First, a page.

Choosing wisely in daily practice: a mixed methods study on determinants of antinuclear antibody testing by rheumatologists: a mixed methods study on determinants of antinuclear antibody testing by rheumatologists

N. Lesuis, A. A. den Broeder, R. F. van Vollenhoven, J. E. Vriezekolk, Mejl Hulscher

Research output: Contribution to journalArticleAcademicpeer-review

6 Citations (Scopus)


Objectives: To explore the relationship between antinuclear antibody (ANA) overuse and rheumatologist-related factors before and after an intervention aimed at reducing ANA overuse.Method: In this mixed methods study we performed surveys among rheumatologists (n=20) before and after the ANA intervention (education and feedback). We identified clinician-related determinants of ANA overuse (demographic characteristics, cognitive bias, numeracy, personality, thinking styles, and knowledge) by multivariate analysis. Two focus group meetings with rheumatologists were held 6 months after the intervention to explore self-reported determinants.Results: Questionnaires were completed by all rheumatologists and eight participated in the focus groups. Rheumatologists with more work experience and a less extravert personality ordered more ANA tests before the intervention [ = 0.01, 95% confidence interval (CI) 0.003 to 0.02, p=0.01 and = -0.11, 95% CI -0.21 to -0.01, p=0.04, respectively; R-2 = 47%]. After the intervention, female rheumatologists changed less than their male colleagues with regard to the number of ANA tests ordered ( = 0.15, 95% CI 0.03-0.26, p=0.02; R-2 = 25%). During the focus groups, seven themes were identified that influenced improvement in ANA overuse: determinants related to the intervention and the study, individual health professionals, patients, professional interactions, incentives and resources, capacity for organizational change, and social, political, and legal factors.Conclusions: We identified several determinants that together explained a sizable part of the variance observed in the ANA outcomes at baseline and in the change in ANA outcomes afterwards. Furthermore, the focus groups yielded additional factors suggesting a complex interplay of determinants influencing rheumatologists' ANA ordering behaviour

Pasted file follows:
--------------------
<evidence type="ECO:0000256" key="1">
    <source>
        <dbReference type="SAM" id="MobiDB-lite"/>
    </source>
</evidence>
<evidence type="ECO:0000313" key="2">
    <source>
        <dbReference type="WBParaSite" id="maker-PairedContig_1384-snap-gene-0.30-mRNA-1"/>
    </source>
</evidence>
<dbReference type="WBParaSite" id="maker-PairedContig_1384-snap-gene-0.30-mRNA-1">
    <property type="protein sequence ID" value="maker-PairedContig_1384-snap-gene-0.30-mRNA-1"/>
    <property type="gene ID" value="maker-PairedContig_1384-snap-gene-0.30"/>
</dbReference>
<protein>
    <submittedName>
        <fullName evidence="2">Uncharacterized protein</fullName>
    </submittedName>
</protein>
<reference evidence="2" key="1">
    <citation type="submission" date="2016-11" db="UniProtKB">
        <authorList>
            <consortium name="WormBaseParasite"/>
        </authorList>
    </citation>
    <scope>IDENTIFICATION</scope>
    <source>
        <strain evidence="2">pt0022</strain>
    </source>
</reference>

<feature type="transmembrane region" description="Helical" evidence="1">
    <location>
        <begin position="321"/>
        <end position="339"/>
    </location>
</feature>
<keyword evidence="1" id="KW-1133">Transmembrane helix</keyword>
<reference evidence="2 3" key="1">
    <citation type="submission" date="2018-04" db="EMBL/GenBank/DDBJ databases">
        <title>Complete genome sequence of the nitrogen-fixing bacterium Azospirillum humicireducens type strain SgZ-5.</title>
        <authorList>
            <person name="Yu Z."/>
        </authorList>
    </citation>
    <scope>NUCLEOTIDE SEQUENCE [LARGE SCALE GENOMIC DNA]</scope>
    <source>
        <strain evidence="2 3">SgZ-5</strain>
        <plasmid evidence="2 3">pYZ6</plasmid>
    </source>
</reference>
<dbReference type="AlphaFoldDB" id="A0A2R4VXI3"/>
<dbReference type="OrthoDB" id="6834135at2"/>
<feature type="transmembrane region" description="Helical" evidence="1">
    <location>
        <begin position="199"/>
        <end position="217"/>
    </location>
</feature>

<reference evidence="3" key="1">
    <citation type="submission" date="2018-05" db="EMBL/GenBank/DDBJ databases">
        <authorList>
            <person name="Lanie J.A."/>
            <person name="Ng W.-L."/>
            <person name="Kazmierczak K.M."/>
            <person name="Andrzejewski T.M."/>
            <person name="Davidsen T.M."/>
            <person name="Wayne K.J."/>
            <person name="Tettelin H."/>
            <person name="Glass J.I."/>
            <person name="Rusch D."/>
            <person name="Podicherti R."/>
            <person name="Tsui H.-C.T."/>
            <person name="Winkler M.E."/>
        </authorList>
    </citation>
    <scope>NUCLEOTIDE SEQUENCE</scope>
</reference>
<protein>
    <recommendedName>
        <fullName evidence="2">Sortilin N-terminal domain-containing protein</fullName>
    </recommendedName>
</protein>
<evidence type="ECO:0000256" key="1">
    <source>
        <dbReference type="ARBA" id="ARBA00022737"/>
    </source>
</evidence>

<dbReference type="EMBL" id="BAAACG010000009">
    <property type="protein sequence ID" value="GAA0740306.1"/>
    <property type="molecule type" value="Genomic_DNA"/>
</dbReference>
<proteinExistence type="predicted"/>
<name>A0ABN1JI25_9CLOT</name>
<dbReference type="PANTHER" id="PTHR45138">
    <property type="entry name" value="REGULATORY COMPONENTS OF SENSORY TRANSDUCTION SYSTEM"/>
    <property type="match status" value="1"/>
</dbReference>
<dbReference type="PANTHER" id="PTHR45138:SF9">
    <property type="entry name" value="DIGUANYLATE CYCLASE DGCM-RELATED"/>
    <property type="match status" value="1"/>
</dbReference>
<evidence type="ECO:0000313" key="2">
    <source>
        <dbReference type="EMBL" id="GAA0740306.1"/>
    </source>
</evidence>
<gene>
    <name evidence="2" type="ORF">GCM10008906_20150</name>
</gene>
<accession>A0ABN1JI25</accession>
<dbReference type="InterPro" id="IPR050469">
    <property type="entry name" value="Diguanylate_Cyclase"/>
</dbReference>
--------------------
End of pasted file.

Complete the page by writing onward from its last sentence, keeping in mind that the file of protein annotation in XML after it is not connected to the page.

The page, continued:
Original languageEnglish
Pages (from-to)241-246
Number of pages6
JournalScandinavian Journal of Rheumatology
Issue number3
Early online date29 Jul 2016
Publication statusPublished - 2017

Cite this